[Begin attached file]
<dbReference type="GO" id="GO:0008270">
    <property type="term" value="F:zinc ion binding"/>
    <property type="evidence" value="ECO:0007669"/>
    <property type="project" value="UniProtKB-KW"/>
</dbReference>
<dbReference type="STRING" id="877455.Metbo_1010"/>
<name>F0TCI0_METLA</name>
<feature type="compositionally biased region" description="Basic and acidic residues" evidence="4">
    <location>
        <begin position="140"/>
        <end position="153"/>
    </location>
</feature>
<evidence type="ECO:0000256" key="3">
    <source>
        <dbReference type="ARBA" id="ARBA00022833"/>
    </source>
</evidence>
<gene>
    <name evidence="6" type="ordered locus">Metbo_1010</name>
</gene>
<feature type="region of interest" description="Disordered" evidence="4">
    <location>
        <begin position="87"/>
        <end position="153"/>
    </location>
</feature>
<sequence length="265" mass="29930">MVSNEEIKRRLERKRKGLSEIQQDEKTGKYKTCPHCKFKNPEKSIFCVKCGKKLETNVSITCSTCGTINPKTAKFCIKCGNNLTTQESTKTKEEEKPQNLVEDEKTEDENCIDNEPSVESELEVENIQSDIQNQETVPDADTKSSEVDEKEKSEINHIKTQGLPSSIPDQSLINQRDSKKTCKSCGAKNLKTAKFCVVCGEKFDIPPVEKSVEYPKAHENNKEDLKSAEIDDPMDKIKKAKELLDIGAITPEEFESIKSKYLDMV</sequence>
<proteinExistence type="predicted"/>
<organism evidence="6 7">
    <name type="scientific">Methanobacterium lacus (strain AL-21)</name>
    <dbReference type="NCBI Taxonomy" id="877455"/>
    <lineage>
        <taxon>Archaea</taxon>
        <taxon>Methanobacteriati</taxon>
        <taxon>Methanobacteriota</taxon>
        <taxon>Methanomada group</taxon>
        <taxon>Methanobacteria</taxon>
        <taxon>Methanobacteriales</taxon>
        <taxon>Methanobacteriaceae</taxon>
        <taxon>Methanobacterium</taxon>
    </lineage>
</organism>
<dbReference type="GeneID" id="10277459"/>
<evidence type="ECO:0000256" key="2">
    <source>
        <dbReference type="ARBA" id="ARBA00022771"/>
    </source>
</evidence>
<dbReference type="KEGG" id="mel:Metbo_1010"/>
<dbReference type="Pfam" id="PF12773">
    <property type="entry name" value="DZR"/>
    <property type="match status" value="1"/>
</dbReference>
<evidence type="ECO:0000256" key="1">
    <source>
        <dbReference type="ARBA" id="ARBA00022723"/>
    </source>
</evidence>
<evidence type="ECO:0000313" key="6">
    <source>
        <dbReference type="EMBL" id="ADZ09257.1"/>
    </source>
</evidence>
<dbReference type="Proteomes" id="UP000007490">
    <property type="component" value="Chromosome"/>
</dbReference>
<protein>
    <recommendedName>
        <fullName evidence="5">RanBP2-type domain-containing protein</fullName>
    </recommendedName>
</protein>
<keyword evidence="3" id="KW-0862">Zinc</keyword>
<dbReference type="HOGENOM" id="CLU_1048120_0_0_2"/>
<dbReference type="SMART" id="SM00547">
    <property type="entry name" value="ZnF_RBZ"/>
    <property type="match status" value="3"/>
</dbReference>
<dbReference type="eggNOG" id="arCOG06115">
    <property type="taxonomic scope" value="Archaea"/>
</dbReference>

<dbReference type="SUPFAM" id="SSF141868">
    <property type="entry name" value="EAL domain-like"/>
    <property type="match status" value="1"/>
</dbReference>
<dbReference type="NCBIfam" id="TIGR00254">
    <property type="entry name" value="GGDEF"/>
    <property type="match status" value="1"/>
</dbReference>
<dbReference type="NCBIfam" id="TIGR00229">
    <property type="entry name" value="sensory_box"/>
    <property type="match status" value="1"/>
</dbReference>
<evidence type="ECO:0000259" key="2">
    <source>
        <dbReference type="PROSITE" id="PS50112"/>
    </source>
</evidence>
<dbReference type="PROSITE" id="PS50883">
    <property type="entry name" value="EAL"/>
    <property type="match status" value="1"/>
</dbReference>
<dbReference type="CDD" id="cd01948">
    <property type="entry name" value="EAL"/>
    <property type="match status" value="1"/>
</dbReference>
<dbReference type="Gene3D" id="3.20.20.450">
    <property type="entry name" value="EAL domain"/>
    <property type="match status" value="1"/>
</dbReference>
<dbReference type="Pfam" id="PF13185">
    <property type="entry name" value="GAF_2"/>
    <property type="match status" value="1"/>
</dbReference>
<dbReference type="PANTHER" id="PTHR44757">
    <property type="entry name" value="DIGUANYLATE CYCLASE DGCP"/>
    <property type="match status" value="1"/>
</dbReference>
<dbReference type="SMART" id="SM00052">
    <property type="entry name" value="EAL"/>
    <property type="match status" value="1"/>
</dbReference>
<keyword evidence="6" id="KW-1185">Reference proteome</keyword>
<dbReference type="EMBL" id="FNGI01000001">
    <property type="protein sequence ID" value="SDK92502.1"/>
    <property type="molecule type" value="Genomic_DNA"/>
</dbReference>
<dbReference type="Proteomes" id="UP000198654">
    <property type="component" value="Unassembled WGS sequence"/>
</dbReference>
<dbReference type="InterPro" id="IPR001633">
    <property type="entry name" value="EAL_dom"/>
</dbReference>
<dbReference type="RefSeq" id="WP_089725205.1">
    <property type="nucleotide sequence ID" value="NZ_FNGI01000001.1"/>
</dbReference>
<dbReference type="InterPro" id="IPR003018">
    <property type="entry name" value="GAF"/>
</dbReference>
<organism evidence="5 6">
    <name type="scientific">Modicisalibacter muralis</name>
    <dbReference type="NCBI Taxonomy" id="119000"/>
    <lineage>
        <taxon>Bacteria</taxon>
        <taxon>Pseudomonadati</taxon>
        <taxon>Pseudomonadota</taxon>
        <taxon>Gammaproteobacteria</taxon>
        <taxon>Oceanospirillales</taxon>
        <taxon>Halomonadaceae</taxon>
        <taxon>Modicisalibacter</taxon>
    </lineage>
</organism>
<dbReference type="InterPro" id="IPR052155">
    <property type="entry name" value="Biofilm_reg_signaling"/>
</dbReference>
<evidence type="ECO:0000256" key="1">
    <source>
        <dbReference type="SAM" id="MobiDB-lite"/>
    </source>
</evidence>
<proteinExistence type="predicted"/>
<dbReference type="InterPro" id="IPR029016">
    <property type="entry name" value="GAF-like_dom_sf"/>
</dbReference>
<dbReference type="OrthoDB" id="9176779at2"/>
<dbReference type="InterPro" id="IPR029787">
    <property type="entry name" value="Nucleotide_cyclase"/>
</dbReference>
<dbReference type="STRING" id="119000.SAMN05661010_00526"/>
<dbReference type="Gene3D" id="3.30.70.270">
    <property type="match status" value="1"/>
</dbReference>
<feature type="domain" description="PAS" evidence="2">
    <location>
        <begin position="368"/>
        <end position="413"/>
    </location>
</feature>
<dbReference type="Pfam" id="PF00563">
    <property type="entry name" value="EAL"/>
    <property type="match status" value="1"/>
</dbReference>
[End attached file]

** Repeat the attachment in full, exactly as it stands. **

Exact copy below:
<dbReference type="GO" id="GO:0008270">
    <property type="term" value="F:zinc ion binding"/>
    <property type="evidence" value="ECO:0007669"/>
    <property type="project" value="UniProtKB-KW"/>
</dbReference>
<dbReference type="STRING" id="877455.Metbo_1010"/>
<name>F0TCI0_METLA</name>
<feature type="compositionally biased region" description="Basic and acidic residues" evidence="4">
    <location>
        <begin position="140"/>
        <end position="153"/>
    </location>
</feature>
<evidence type="ECO:0000256" key="3">
    <source>
        <dbReference type="ARBA" id="ARBA00022833"/>
    </source>
</evidence>
<gene>
    <name evidence="6" type="ordered locus">Metbo_1010</name>
</gene>
<feature type="region of interest" description="Disordered" evidence="4">
    <location>
        <begin position="87"/>
        <end position="153"/>
    </location>
</feature>
<sequence length="265" mass="29930">MVSNEEIKRRLERKRKGLSEIQQDEKTGKYKTCPHCKFKNPEKSIFCVKCGKKLETNVSITCSTCGTINPKTAKFCIKCGNNLTTQESTKTKEEEKPQNLVEDEKTEDENCIDNEPSVESELEVENIQSDIQNQETVPDADTKSSEVDEKEKSEINHIKTQGLPSSIPDQSLINQRDSKKTCKSCGAKNLKTAKFCVVCGEKFDIPPVEKSVEYPKAHENNKEDLKSAEIDDPMDKIKKAKELLDIGAITPEEFESIKSKYLDMV</sequence>
<proteinExistence type="predicted"/>
<organism evidence="6 7">
    <name type="scientific">Methanobacterium lacus (strain AL-21)</name>
    <dbReference type="NCBI Taxonomy" id="877455"/>
    <lineage>
        <taxon>Archaea</taxon>
        <taxon>Methanobacteriati</taxon>
        <taxon>Methanobacteriota</taxon>
        <taxon>Methanomada group</taxon>
        <taxon>Methanobacteria</taxon>
        <taxon>Methanobacteriales</taxon>
        <taxon>Methanobacteriaceae</taxon>
        <taxon>Methanobacterium</taxon>
    </lineage>
</organism>
<dbReference type="GeneID" id="10277459"/>
<evidence type="ECO:0000256" key="2">
    <source>
        <dbReference type="ARBA" id="ARBA00022771"/>
    </source>
</evidence>
<dbReference type="KEGG" id="mel:Metbo_1010"/>
<dbReference type="Pfam" id="PF12773">
    <property type="entry name" value="DZR"/>
    <property type="match status" value="1"/>
</dbReference>
<evidence type="ECO:0000256" key="1">
    <source>
        <dbReference type="ARBA" id="ARBA00022723"/>
    </source>
</evidence>
<evidence type="ECO:0000313" key="6">
    <source>
        <dbReference type="EMBL" id="ADZ09257.1"/>
    </source>
</evidence>
<dbReference type="Proteomes" id="UP000007490">
    <property type="component" value="Chromosome"/>
</dbReference>
<protein>
    <recommendedName>
        <fullName evidence="5">RanBP2-type domain-containing protein</fullName>
    </recommendedName>
</protein>
<keyword evidence="3" id="KW-0862">Zinc</keyword>
<dbReference type="HOGENOM" id="CLU_1048120_0_0_2"/>
<dbReference type="SMART" id="SM00547">
    <property type="entry name" value="ZnF_RBZ"/>
    <property type="match status" value="3"/>
</dbReference>
<dbReference type="eggNOG" id="arCOG06115">
    <property type="taxonomic scope" value="Archaea"/>
</dbReference>

<dbReference type="SUPFAM" id="SSF141868">
    <property type="entry name" value="EAL domain-like"/>
    <property type="match status" value="1"/>
</dbReference>
<dbReference type="NCBIfam" id="TIGR00254">
    <property type="entry name" value="GGDEF"/>
    <property type="match status" value="1"/>
</dbReference>
<dbReference type="NCBIfam" id="TIGR00229">
    <property type="entry name" value="sensory_box"/>
    <property type="match status" value="1"/>
</dbReference>
<evidence type="ECO:0000259" key="2">
    <source>
        <dbReference type="PROSITE" id="PS50112"/>
    </source>
</evidence>
<dbReference type="PROSITE" id="PS50883">
    <property type="entry name" value="EAL"/>
    <property type="match status" value="1"/>
</dbReference>
<dbReference type="CDD" id="cd01948">
    <property type="entry name" value="EAL"/>
    <property type="match status" value="1"/>
</dbReference>
<dbReference type="Gene3D" id="3.20.20.450">
    <property type="entry name" value="EAL domain"/>
    <property type="match status" value="1"/>
</dbReference>
<dbReference type="Pfam" id="PF13185">
    <property type="entry name" value="GAF_2"/>
    <property type="match status" value="1"/>
</dbReference>
<dbReference type="PANTHER" id="PTHR44757">
    <property type="entry name" value="DIGUANYLATE CYCLASE DGCP"/>
    <property type="match status" value="1"/>
</dbReference>
<dbReference type="SMART" id="SM00052">
    <property type="entry name" value="EAL"/>
    <property type="match status" value="1"/>
</dbReference>
<keyword evidence="6" id="KW-1185">Reference proteome</keyword>
<dbReference type="EMBL" id="FNGI01000001">
    <property type="protein sequence ID" value="SDK92502.1"/>
    <property type="molecule type" value="Genomic_DNA"/>
</dbReference>
<dbReference type="Proteomes" id="UP000198654">
    <property type="component" value="Unassembled WGS sequence"/>
</dbReference>
<dbReference type="InterPro" id="IPR001633">
    <property type="entry name" value="EAL_dom"/>
</dbReference>
<dbReference type="RefSeq" id="WP_089725205.1">
    <property type="nucleotide sequence ID" value="NZ_FNGI01000001.1"/>
</dbReference>
<dbReference type="InterPro" id="IPR003018">
    <property type="entry name" value="GAF"/>
</dbReference>
<organism evidence="5 6">
    <name type="scientific">Modicisalibacter muralis</name>
    <dbReference type="NCBI Taxonomy" id="119000"/>
    <lineage>
        <taxon>Bacteria</taxon>
        <taxon>Pseudomonadati</taxon>
        <taxon>Pseudomonadota</taxon>
        <taxon>Gammaproteobacteria</taxon>
        <taxon>Oceanospirillales</taxon>
        <taxon>Halomonadaceae</taxon>
        <taxon>Modicisalibacter</taxon>
    </lineage>
</organism>
<dbReference type="InterPro" id="IPR052155">
    <property type="entry name" value="Biofilm_reg_signaling"/>
</dbReference>
<evidence type="ECO:0000256" key="1">
    <source>
        <dbReference type="SAM" id="MobiDB-lite"/>
    </source>
</evidence>
<proteinExistence type="predicted"/>
<dbReference type="InterPro" id="IPR029016">
    <property type="entry name" value="GAF-like_dom_sf"/>
</dbReference>
<dbReference type="OrthoDB" id="9176779at2"/>
<dbReference type="InterPro" id="IPR029787">
    <property type="entry name" value="Nucleotide_cyclase"/>
</dbReference>
<dbReference type="STRING" id="119000.SAMN05661010_00526"/>
<dbReference type="Gene3D" id="3.30.70.270">
    <property type="match status" value="1"/>
</dbReference>
<feature type="domain" description="PAS" evidence="2">
    <location>
        <begin position="368"/>
        <end position="413"/>
    </location>
</feature>
<dbReference type="Pfam" id="PF00563">
    <property type="entry name" value="EAL"/>
    <property type="match status" value="1"/>
</dbReference>